Antonio Banderas in Puss in Boots: One Cool Cat

  • Share
  • Read Later
DreamWorks Animation

A scene from the film Puss in Boots

What if a real hero had seen too many movies with fantasy heroes? That’s Puss in Boots, who’s compelled to buttress his courage, resourcefulness and expert swordsmanship with a swagger ill-suiting a tiny ginger cat in a giant sombrero and shoes with high heels. To an adversary he whispers, “Fear me—if you dare.” After intimidating a man ten times his size, he snarls menacingly, “Do you want to make the cat angry?” No question he’s spent too much time watching the Eastwood-Leone Westerns, Mandy Patinkin in The Princess Bride, a slew of Douglas Fairbanks and Errol Flynn swashbucklers and the two Zorro films starring Antonio Banderas.

The last is OK because Banderas voices Puss, and because the movie’s comedy rests and soars on the little guy’s enormous, ingratiating ego. It’s the main, well-sustained joke in director Chris Miller’s agreeably modest film—colorful flotsam that survived the slow sinking of the Shrek series. As Mike Myers & Co. turned more stridently aimless toward the end of this animated film quartet, the Puss character retained his blithe insouciance. Having exhausted ideas involving the ogre and his princess, DreamWorks promoted this supporting figure to stardom. He and Banderas wear their celebrity handsomely.

(MORE: Read Richard Corliss’ Picks for the Top 25 Animated Films of All-TIME)

Like the Shreks, Puss in Boots (directed by Chris Miller) raids the fairy-tale and nursery-rhyme canon, with appearances by Humpty Dumpty (Zack Galifianakis), Jack and Jill (though, in their hulking figures, bullying disposition and the gruff vocal work by Billy Bob Thornton and Amy Sedaris, the water-fetchers are closer to Gog and Magog), the goose that laid the golden egg (much smaller and cuddlier than the legend, a cousin to Disney’s Chicken Little) and his angry parent, Mother Goose herself (so huge and threatening that she is this movie’s Goosezilla).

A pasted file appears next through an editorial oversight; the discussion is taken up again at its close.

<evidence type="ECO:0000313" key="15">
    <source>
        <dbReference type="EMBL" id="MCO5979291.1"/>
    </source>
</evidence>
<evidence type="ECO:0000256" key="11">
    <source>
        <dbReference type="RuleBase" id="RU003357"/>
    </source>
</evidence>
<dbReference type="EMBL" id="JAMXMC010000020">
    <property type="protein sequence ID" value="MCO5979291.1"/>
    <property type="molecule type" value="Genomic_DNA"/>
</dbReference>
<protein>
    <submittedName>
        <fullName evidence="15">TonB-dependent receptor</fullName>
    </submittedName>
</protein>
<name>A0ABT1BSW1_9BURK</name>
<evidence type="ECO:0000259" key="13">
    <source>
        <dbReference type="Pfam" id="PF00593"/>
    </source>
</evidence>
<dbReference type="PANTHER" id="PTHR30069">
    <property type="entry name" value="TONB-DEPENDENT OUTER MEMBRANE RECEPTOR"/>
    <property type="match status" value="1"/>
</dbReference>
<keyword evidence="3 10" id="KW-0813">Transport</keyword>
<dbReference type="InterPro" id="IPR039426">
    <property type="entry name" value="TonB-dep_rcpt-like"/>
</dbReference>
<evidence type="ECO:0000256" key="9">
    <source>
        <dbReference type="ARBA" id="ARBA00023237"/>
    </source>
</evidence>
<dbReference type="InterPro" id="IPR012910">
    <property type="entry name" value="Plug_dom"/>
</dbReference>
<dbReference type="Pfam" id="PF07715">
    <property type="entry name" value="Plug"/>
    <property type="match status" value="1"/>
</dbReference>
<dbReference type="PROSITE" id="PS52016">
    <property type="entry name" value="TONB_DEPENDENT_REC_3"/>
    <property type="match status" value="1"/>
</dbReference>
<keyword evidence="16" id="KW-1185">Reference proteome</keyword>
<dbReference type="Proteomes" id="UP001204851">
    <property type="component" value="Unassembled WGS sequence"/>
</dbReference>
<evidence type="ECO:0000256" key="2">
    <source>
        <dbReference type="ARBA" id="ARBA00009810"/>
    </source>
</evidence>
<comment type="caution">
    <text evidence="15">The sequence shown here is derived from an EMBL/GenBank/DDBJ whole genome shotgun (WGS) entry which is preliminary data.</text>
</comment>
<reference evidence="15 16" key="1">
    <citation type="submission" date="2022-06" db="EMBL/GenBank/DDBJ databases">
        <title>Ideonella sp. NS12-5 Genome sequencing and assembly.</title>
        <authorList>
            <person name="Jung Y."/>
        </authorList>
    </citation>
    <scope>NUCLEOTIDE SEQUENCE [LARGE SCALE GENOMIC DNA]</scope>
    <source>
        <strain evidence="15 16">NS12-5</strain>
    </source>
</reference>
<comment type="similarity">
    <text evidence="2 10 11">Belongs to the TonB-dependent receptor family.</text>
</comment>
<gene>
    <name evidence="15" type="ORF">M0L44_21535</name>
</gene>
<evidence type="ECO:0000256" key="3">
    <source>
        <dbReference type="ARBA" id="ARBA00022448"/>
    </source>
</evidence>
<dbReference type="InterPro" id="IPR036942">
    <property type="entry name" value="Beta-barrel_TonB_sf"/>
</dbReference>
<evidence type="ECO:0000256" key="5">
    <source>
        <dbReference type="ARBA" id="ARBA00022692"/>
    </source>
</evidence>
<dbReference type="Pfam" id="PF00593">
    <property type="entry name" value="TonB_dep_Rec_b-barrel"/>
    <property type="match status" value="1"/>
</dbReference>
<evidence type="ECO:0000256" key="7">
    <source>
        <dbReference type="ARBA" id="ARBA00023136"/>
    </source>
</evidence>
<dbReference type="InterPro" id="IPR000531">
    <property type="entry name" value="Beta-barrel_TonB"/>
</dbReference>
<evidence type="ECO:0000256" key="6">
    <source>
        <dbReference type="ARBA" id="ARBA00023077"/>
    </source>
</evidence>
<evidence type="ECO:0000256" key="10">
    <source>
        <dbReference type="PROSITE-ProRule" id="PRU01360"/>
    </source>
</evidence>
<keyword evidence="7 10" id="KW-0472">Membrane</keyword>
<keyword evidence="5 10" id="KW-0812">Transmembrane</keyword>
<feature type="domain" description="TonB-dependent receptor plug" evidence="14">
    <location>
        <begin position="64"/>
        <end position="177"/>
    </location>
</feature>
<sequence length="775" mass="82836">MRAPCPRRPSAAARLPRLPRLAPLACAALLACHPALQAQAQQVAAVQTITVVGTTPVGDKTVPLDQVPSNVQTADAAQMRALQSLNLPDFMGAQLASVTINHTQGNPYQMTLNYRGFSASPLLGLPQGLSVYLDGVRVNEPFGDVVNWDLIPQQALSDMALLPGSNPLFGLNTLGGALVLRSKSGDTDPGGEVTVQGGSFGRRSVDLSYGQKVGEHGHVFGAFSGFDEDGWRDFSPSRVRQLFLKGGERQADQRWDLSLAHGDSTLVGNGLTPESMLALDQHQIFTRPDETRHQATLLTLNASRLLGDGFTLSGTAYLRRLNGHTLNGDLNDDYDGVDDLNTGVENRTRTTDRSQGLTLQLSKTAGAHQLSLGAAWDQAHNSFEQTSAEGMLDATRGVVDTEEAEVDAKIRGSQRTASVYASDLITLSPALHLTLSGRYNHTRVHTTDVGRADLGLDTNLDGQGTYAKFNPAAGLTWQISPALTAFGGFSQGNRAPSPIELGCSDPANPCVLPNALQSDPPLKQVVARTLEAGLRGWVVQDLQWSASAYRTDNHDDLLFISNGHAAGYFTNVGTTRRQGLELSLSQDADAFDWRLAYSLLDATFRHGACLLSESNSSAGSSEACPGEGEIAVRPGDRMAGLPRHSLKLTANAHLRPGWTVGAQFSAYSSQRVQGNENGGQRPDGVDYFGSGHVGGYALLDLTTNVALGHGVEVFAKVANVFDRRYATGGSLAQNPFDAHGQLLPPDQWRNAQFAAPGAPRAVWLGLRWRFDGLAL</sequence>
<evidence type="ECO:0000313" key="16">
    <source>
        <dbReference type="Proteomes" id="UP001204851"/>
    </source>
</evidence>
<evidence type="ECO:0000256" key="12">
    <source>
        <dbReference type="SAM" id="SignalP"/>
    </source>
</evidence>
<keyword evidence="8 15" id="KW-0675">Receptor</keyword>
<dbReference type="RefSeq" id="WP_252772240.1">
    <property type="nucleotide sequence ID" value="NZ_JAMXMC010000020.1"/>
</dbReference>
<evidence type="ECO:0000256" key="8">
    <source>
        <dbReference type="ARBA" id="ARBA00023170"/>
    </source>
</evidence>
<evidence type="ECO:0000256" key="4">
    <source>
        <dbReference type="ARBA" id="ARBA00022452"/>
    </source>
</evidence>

Humpty is Puss’ childhood frenemy: pal, rival and seemingly inept marplot to our hero’s suave efficiency in a crisis. In the orphanage he shared with Puss, H.D. was the youthful butt of excruciating jokes (or eggscruciating yolks). Ever since, he has sought revenge against the world, Puss possibly included, as he searches for the magic beans from yet another fractured fairy tale. Galifianakis lends a plaintive weasely quality to the character, and the script by Ted Wheeler (from a story by David H. Steinberg and Jon Zack) let audiences decide whether Humpty deserves to be welcomed into their hearts or consigned to the Dumpster.

If Puss’ choice of friend is debatable, his love interest is not. Kitty Softpaws (the easy-on-the-ears Salma Hayek) shares Puss’ skill at larceny — “I’ll rob you blind and you’ll never know I was there” — and love of flamenco. Their introductory dance fight, as other cats strum and pound away as their backup band, sizzles with the choreographic ardor of Astaire and Rogers (except that he’s the ginger). She can always be counted on to save endangered chickens and eggs in the film’s stunt-laden action scenes, inspired, as usual, by Indiana Jones movies.

Quite properly, Puss is the star. Character animator Oliver Staphylas makes him a figure of charm and humor—a dandy (the eyeliner) who’s gone ever so slightly to seed (the paunch). This little Lothario is a stone-cold heartbreaker, but often his own, when Kitty gets her back up. On the furry surface he’s proud and self-reliant, but with a possible addiction to catnip: “Because of my glaucoma,” he protests. And in a crisis he’ll revert to his fretful, big-eyed kitten look. Hey, if it works for the YouTube menagerie, why not for Puss?

Rated PG, the film is fine for the kids, excepting a couple of jokes about jail rape and golden cojones, and for most adults — though feline fanciers, presumably one of the film’s target demographics, take a thoughtless hit when Kitty observes that “Cat people are crazy.” All ages of viewers should find Puss easy on the eyes: its sophisticated palette boasts every shade from noirish mahogany for the night scenes to fleecy pastels for the gang’s trip to Beanstalk Heaven.

In a way, Puss is a real hero for an autumn movie season deficient in fun. And it’s fine by me if the charismatic cat has several lives in sequels. Just not nine, please.

(MORE: Top 10 Dog Movies)